3. From the new terms of service
Some or all of the Service may be supported by advertising revenue. To help us deliver interesting paid or sponsored content or promotions, you agree that a business or other entity may pay us to display your username, likeness, photos (along with any associated metadata), and/or actions you take, in connection with paid or sponsored content or promotions, without any compensation to you. If you are under the age of eighteen (18), or under any other applicable age of majority, you represent that at least one of your parents or legal guardians has also agreed to this provision (and the use of your name, likeness, username, and/or photos (along with any associated metadata)) on your behalf.
What this means is that Instagram can now effectively sell the use of your username, profile picture, photos you’ve taken and records of what you’ve liked or commented on to another company — like an advertiser — and they don’t have to pay you in order to do so. And you can’t stop them.
Facebook’s terms in this regard are similar, but Facebook does explicitly grant you the ability to adjust how your name and profile photo are used for ads and commercial content:
You can use your privacy settings to limit how your name and profile picture may be associated with commercial, sponsored, or related content (such as a brand you like) served or enhanced by us. You give us permission to use your name and profile picture in connection with that content, subject to the limits you place.
Another section, pointed out by Mike Isaac, seems downright disingenuous:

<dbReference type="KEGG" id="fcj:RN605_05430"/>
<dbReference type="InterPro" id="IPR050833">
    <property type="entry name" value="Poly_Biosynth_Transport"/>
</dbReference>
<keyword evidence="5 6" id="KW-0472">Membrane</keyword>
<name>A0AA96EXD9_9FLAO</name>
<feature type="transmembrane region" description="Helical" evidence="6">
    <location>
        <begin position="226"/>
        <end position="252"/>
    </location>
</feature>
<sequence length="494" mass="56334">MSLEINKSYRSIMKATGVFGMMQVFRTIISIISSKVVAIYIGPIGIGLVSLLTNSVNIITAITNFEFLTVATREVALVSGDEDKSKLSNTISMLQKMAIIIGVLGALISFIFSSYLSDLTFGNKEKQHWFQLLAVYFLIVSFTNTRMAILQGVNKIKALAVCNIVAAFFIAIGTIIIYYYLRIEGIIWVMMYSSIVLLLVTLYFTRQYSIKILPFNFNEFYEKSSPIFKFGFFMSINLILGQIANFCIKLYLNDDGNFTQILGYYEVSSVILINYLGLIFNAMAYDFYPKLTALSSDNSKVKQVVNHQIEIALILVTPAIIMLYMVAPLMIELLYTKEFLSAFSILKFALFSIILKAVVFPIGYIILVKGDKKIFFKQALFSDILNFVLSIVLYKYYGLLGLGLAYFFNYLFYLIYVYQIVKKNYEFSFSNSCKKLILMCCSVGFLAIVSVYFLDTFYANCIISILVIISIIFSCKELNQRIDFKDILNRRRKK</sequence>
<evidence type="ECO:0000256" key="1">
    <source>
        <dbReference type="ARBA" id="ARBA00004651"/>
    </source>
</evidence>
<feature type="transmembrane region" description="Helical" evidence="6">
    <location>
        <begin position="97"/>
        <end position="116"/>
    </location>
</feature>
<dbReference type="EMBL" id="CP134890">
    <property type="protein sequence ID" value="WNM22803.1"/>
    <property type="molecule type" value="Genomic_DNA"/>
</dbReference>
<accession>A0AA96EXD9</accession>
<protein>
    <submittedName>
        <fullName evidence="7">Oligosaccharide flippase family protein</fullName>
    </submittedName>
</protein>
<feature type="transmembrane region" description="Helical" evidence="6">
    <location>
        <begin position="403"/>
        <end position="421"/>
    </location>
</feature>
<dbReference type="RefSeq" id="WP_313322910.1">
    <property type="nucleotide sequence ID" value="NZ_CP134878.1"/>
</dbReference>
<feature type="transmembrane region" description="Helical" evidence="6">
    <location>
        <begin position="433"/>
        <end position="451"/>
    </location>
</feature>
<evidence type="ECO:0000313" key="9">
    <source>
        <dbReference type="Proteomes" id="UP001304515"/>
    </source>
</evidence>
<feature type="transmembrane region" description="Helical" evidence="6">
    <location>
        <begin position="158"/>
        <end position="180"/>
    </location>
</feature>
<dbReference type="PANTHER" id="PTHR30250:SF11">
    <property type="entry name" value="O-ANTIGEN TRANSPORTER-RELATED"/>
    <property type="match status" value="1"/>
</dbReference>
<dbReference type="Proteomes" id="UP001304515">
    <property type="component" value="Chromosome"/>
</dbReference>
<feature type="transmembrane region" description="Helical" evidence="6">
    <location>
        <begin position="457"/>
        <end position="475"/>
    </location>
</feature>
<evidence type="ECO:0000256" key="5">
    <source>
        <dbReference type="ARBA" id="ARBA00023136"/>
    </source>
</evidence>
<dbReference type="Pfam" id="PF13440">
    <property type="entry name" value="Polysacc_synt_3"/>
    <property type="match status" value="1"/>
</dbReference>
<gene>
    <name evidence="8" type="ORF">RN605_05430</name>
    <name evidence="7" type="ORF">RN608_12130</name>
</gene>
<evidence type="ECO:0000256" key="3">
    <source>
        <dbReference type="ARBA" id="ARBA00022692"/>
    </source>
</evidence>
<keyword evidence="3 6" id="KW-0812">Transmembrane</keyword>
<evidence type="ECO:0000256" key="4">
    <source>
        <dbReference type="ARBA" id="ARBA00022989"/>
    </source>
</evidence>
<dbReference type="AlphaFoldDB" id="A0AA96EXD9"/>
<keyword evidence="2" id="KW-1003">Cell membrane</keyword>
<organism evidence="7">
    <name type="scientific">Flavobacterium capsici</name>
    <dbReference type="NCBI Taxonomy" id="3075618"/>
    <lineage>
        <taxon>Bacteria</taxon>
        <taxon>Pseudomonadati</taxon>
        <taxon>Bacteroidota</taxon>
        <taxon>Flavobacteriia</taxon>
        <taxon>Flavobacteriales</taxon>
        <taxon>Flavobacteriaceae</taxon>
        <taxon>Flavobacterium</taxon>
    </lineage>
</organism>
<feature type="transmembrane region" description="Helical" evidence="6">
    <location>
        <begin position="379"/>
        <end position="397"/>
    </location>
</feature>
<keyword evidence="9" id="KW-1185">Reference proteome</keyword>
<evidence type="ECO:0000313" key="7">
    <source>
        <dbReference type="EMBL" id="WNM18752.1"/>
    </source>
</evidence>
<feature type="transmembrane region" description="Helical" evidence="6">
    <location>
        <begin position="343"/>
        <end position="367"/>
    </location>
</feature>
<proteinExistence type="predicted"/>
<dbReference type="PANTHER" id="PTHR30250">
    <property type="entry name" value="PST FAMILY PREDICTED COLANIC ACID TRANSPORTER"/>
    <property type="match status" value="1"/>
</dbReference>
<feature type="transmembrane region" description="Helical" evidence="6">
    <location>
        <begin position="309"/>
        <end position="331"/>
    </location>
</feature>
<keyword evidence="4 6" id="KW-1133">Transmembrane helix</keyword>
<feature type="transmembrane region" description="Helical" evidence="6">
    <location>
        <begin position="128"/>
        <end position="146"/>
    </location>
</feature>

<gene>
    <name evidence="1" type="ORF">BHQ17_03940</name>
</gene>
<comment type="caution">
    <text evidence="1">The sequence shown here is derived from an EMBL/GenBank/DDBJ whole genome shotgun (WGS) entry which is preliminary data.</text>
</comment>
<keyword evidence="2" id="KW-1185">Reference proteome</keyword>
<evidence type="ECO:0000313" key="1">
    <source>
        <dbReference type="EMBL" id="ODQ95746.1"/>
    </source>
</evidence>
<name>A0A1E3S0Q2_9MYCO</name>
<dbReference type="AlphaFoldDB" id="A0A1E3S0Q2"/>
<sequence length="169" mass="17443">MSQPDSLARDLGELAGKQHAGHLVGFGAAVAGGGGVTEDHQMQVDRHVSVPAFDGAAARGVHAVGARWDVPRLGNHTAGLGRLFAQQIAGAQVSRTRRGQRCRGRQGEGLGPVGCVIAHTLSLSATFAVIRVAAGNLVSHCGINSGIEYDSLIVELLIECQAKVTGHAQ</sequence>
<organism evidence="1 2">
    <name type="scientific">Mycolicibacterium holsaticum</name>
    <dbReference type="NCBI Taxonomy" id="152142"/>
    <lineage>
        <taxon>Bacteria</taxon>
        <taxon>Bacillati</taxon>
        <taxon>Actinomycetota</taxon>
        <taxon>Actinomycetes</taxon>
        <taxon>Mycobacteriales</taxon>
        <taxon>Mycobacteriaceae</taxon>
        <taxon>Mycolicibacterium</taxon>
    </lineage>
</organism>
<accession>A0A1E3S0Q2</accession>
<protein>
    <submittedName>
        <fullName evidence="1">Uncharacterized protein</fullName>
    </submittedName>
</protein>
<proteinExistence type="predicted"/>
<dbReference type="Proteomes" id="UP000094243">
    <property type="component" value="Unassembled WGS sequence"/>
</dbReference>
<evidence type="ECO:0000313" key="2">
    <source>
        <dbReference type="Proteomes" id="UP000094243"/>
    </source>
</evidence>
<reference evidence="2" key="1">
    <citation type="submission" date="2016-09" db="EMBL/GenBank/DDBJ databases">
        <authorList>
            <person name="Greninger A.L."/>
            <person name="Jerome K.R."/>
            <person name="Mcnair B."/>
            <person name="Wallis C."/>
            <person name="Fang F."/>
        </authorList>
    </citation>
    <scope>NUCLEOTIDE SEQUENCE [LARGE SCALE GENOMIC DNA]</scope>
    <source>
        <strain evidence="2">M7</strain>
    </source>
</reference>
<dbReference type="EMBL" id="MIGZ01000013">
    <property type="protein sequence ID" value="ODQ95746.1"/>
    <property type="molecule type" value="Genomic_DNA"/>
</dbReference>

You acknowledge that we may not always identify paid services, sponsored content, or commercial communications as such.
But it’s also in Facebook’s terms of service:
You understand that we may not always identify paid services and communications as such.
We may also share certain information such as cookie data with third-party advertising partners. This information would allow third-party ad networks to, among other things, deliver targeted advertisements that they believe will be of most interest to you.
Facebook does this as well and it’s making a killing off of it.
We may share User Content and your information (including but not limited to, information from cookies, log files, device identifiers, location data, and usage data) with businesses that are legally part of the same group of companies that Instagram is part of, or that become part of that group (“Affiliates”). Affiliates may use this information to help provide, understand, and improve the Service (including by providing analytics) and Affiliates’ own services (including by providing you with better and more relevant experiences). But these Affiliates will honor the choices you make about who can see your photos.
In a larger sense, Instagram (or Facebook on behalf of Instagram) has asked for, and effectively given itself, free reign to do with your data as it pleases, into perpetuity. Wisely, it did so at a time when Instagram still feels small and personal. A time when people still trusted it.
There’s an adage that’s basically a cliche in tech now: If you are not paying for it, you’re not the customer; you’re the product being sold. Well, there’s a reason that it’s become cliche, and that’s because it’s true — over and over and over again.
- UK voters sent a massive shock through the world, overturning 40 years of British EU membership.
- EU leaders gathered for talks and agreed they want Britain to leave "as soon as possible."
- Scottish leader Nicola Sturgeon says a second independence referendum for Scotland is "highly likely."
- Prime Minister David Cameron says he will resign by October.